It wasn’t “road rage” exactly, but sometimes when my grandmother was driving and another driver offended her in some way, she would lose her temper and curse. Not so they could hear it, but just to express her displeasure. If it was a male driver she would say he was a “bastard.”
If it was a female driver, my grandmother would say she was a “bitch.” If the other driver was too far away to distinguish gender she would angrily sputter, “Bitches and bastards!”
When a friend recently presented me with this large (1 Pt. 6Fl. Oz.) bottle of Arrogant Bastard® Ale, my first thought was of my grandmother.
Another example of provocative branding, perhaps indicative of a broader cultural trend. In the 60’s and 70’s when my grandmother was losing her temper behind the wheel, these were definitely curse words.
There were certainly no products with “bitch” or “bastard” on their labels. Nowadays we have “Total Bitch” from Blue Q, “Skinny Bitch” cookbooks. South Park’s “You bastard!” (as a punch line to the perennial joke about Kenny getting killed), “Fat Bastard”, the Austin Powers character, and “Fat Bastard” the wine. (I’m sure there’s lots more… what have I missed?)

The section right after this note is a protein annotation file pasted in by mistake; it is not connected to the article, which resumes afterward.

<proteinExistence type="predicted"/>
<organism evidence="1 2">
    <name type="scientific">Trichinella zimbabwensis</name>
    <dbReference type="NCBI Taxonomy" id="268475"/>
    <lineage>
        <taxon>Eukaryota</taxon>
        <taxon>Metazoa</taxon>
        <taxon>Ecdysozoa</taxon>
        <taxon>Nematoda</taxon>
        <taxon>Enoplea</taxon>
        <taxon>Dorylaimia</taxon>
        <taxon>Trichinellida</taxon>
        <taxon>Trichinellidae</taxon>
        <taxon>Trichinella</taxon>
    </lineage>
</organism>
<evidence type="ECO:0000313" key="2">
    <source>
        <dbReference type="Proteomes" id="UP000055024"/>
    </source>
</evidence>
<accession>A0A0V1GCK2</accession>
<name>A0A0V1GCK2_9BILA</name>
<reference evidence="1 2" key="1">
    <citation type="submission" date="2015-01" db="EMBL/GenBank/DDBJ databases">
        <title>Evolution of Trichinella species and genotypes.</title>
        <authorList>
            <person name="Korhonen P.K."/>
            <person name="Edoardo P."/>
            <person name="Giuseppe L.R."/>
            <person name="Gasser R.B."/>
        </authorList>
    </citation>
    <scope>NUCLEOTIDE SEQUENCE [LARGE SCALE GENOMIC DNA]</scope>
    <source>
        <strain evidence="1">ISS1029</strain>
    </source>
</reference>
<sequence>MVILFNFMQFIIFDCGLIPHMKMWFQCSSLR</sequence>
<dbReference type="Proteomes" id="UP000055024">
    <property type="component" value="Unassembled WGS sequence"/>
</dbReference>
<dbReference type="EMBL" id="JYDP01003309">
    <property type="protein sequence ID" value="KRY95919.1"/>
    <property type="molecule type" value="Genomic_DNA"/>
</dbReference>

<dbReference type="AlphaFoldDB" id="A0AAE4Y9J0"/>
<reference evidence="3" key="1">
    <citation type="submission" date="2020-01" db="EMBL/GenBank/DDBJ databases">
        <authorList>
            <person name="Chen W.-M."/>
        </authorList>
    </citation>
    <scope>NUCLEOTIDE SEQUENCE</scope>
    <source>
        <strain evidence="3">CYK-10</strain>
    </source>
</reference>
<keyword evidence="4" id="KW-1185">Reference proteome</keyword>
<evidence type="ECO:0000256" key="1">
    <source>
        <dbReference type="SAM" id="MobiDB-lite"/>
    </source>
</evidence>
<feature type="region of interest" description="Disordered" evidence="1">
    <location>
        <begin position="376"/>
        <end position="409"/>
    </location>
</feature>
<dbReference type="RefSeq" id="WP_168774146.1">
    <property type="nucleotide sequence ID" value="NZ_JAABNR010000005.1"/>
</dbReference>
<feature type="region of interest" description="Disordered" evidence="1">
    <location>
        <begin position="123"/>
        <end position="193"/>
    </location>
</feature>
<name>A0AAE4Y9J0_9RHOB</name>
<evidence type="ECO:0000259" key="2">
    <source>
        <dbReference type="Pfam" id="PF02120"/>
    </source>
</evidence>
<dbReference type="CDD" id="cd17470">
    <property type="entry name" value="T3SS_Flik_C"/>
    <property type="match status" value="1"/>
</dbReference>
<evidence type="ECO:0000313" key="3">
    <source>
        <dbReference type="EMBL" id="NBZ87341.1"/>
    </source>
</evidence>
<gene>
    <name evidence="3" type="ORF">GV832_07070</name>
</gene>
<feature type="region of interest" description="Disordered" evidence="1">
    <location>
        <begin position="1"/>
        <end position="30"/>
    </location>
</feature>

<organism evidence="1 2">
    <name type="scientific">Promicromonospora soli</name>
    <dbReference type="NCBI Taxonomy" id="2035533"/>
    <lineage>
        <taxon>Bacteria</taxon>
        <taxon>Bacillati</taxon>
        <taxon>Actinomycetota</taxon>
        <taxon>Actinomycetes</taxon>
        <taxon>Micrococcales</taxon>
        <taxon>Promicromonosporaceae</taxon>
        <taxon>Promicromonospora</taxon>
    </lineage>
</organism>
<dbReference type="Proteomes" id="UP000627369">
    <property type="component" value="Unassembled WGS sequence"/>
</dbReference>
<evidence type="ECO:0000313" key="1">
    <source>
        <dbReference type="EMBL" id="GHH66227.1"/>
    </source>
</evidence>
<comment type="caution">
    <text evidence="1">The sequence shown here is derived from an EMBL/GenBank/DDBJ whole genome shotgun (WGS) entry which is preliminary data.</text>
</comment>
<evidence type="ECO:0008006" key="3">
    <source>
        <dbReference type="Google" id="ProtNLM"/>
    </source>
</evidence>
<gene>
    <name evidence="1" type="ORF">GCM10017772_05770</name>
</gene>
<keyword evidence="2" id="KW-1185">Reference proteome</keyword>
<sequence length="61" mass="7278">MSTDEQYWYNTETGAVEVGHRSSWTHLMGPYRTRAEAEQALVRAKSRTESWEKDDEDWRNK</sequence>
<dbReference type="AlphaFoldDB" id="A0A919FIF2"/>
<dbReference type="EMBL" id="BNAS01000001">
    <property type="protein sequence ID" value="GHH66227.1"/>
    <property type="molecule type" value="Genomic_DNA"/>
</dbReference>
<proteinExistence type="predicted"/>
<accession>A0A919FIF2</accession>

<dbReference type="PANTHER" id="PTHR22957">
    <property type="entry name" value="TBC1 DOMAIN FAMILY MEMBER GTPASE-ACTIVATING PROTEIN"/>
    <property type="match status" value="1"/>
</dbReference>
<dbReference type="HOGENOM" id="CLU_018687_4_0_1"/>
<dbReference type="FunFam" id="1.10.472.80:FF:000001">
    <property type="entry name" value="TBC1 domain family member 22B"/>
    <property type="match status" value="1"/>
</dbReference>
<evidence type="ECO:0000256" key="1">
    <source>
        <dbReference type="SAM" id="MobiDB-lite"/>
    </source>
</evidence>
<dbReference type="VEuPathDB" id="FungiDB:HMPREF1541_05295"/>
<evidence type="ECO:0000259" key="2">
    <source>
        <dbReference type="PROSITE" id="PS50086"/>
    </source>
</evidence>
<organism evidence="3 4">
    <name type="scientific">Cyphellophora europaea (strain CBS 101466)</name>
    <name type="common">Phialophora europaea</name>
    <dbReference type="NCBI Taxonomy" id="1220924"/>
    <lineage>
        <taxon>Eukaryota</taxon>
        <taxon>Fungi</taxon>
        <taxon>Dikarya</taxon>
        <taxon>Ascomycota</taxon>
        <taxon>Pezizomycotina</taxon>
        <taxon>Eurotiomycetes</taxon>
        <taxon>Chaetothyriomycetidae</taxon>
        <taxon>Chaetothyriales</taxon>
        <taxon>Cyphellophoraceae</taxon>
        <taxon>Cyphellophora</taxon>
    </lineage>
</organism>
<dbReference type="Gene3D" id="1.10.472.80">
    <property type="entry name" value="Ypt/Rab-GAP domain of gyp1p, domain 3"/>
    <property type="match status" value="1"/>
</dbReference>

This being our current cultural milieu, I’m guessing that a huge public outcry against against this type of “naughty language” is unlikely. However, that Arrogant Bastard illustration looks a little demonic to me… satanic, even! (See Proctor & Gamble…)
Seems to target a male audience, inviting them to identify with the character on the label. No reason the company could not also come out with an “Arrogant Bitch” product, I suppose, but recent usage makes it just as likely that anyone saying “bitch” these days is referring to a man. (See “Hug it out, bitch”) I’ve yet to hear anyone call a woman a “bastard.” (My grandmother might have done so, but probably only by mistake.)